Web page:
I looked at the photo of Hurley and could no longer contain my emotions, the fear I felt for this little baby was incomprehensible. Going through my head was ‘What if he didn’t make it?’ This was the only time that I allowed myself to think that. I could never imagine my daughter having to experience that pain. I excused myself from the room because I did not want Caitlin and Ryan to see the fear on my face.


Finally at 9pm Caitlin and Ryan were briefly able see Hurley before he was transported to the Royal Children’s Hospital. As I left the hospital, I called my partner and my beautiful best friend sobbing during the drive home. I didn’t think our baby was going to make it. Before the birth I really believed Hurley was going to be ok. I told my partner very confidently before the day that they were born “We will be bringing two babies home” But during that drive home that night I didn’t believe that would be happening.


But Hurley recovered well during his seven-week admission in the hospital and Caitlin, Ryan, Leilani and Jhye stayed in Melbourne for that duration.  


In the first year of his life Hurley was admitted to hospital three times. Hurley is now 3 – he is a funny, beautiful little boy who enjoys playing with his twin brother and big sister.


How did it feel as a parent, when your daughter received a CDH diagnosis for her baby? How did you feel as the baby’s grandparent?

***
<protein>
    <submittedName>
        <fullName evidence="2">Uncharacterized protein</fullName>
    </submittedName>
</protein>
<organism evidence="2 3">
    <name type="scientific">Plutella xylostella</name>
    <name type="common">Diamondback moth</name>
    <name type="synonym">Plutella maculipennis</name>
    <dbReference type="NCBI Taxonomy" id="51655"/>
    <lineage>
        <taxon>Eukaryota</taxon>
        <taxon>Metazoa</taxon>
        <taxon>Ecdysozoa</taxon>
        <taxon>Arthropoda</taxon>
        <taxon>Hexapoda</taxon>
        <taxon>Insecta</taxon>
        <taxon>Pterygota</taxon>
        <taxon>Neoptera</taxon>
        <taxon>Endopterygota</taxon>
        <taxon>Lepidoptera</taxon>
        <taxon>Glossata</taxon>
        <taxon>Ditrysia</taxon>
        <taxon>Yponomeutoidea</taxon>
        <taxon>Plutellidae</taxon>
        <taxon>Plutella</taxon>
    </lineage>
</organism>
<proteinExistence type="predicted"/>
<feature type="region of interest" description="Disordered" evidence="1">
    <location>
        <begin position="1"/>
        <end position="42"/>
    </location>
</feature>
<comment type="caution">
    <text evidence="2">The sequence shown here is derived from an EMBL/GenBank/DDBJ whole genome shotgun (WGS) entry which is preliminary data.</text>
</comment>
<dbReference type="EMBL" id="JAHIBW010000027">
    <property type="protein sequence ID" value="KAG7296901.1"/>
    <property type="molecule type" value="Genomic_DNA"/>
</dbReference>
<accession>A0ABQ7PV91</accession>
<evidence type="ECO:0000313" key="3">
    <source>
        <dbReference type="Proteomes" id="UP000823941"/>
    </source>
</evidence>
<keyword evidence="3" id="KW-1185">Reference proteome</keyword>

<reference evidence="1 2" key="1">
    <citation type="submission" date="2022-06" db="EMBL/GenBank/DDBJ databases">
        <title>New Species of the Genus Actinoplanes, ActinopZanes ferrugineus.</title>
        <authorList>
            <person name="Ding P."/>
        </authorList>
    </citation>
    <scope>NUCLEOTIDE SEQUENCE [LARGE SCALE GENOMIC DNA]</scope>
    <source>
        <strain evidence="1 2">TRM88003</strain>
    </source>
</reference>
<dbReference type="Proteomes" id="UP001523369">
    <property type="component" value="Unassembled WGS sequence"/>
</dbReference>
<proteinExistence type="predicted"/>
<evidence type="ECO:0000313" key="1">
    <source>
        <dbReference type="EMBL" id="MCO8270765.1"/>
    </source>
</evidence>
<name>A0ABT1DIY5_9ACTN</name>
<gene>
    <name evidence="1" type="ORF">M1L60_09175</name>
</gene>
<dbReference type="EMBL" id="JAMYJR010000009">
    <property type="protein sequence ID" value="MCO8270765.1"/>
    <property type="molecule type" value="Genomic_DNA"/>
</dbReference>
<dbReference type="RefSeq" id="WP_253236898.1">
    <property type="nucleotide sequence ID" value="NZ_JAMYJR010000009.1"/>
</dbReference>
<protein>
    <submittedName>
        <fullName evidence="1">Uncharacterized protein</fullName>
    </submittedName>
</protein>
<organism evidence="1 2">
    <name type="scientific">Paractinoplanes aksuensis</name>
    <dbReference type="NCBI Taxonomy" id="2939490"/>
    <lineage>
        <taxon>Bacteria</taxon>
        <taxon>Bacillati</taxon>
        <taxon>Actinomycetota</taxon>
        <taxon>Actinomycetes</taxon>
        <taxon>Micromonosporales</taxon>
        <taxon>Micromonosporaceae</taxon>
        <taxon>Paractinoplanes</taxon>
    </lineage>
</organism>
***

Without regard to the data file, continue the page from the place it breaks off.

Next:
When Caitlin had the twelve-week scan and I knew there were problems my heart broke. I cried so many tears for her and Ryan. I would try to do deals with the universe, if I could be sick and the little baby could be cured, I would have taken that option in a heartbeat. 


I would cry for the 15-minute drive home after visiting Caitlin and Ryan at the unfairness of the situation. They are fantastic people; they didn’t deserve to carry this burden.


The biggest feeling that I felt was helplessness, there was nothing that I could do to change this situation. At no point could I say without trepidation “It is going to be ok.” Because as we knew, there was no telling what was going to happen when this precious baby was born.


My heart broke when I saw them struggling to be happy about the pregnancy, yes Twin A had this diagnosis but there was also another baby growing too. I have a very close relationship with Caitlin and for both pregnancies she has told me very soon after finding out that they were having a baby. From the minute that I am told I feel love for that little baby growing in my daughter’s tummy. So to hear that one of my grandbabies had a CDH diagnosis was terrible. I just wanted this little miracle to survive. I just wanted him to be in the surviving 50%.


How did you support your daughter through her pregnancy? Was there anything you found was useful for you to do during the pregnancy?


Once the CDH diagnosis was confirmed I got onto Google to search for an Australian CDH support group. I paid the fee to join Caitlin up and wrote about the situation. That was the best thing I could have done. What a life-changing group she has been embraced by.